For months now, ever since developing a serious pinched nerve condition, I have thought a lot about meditation. This is a subject about which I am ignorant. I have downloaded an audio-book from, but right now can't get it to my ipod, so I've only heard bits and pieces. I found a website about transcendental meditation, but learned that it would cost me a lot of money to hire a guru. On the Huffington Post the other day I read an article by Sadhguru about his mystical experiences.

Recently I had surgery to physically repair the condition. Although I relied on traditional medicine to cure that unbearable pain, I think meditative experiences could be beneficial to my whole life experience.

I was very depressed yesterday and called my sister, looking for a tunnel out of my despair. She asked, nonchalantly, "why not bake some cookies."

Quickly, I responded that "I don't want or need any cookies."

Thinking of her two energetic boys and of me, she said, "you could send them to us."

So today for the first time in over a year I baked chocolate chip cookies. I ate one and determined they were pretty good. (Thanks to a new stand mixer which makes creaming butter and sugar a breeze.) Family came over later in the day and determined they were awesome.

That's the power of doing things for other people, I guess.

After putting one batch in the oven, I went outside with my dog Banjo. He wanted to sniff and roll, so I relaxed on the hammock. I saw a solitary leaf above me on the maple tree covered with thousands of leaves.

I thought, is this meditation? If I focus on this leaf? Sadhguru wrote about being one with the world, being outside himself, while realizing that all of his understanding of human experience was within himself.

I focused on the leaf. What did it feel? What did it experience? What did it understand of its life cycle? How did it feel when the wind blew? What did it have to do with my experience of it?

And then the phone rang. I went inside and my sister was on the other end. I said good thing you called the cookies are just ready to come out and I would have forgotten them while I stared at the leaf.

I plan to keep working on the meditative experience!

Thursday, May 06, 2010

Atrazine / breast cancer link / Komen denies knowledge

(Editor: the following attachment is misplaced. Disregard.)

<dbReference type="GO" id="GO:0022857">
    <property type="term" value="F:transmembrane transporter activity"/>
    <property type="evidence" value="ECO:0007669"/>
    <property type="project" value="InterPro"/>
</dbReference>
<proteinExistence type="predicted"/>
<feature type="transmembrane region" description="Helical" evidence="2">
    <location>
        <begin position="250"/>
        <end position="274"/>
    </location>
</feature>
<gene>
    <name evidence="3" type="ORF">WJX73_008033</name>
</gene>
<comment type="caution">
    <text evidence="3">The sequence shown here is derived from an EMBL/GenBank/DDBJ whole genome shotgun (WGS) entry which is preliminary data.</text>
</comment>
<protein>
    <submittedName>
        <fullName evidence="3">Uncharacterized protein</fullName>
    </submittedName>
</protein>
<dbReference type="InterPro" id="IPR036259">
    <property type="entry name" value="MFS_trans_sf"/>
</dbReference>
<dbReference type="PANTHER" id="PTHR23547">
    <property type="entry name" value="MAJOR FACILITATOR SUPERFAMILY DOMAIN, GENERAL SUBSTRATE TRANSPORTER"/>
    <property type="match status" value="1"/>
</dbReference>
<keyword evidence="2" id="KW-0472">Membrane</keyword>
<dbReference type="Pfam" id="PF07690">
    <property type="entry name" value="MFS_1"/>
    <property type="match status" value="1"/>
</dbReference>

I'm linking to an important article by scientist and cancer survivor Sandra Steingraber on the Huffington Post.

Although the Susan B. Komen Foundation denies a link between agricultural and industrial chemicals and breast cancer (, Steingraber states that probable links exist between the pesticide Atrazine and breast cancer.

Let's face it, the founder of the Susan B. Komen Foundation is a staunch Republican, named by President Bush as an ambassador to Hungary. The Republican party sleeps with big business, big agricultural, and big chemical.

So wear your pink t-shirts and ribbons, but remember that the Komen Foundation has its head in the sand when it comes to facing the serious environmental links to breast cancer. Facing those dangers would demand drastic changes to the way we live, the way we grow our food, and our diet. A conservative such as Brinker is politically motivated to ignore these realities.

Tuesday, May 04, 2010

Good cry

Do you ever just need a good cry?

Your dog died prematurely.

A physical ailment or the economic downturn forced you out of a job.

The BP  oil spill seems to be growing out of control.

President Obama isn't a miracle worker and the press stresses that fact every day.

The Tea Party "haters" seem motivated by racism and feed on misinformation spewed by both elected officials and one-dimensional media figures.

Although despair and crying are natural human reactions to situations, we still have face dilemmas and setbacks with intelligence.

Positive voices need to become as loud as the negative ones.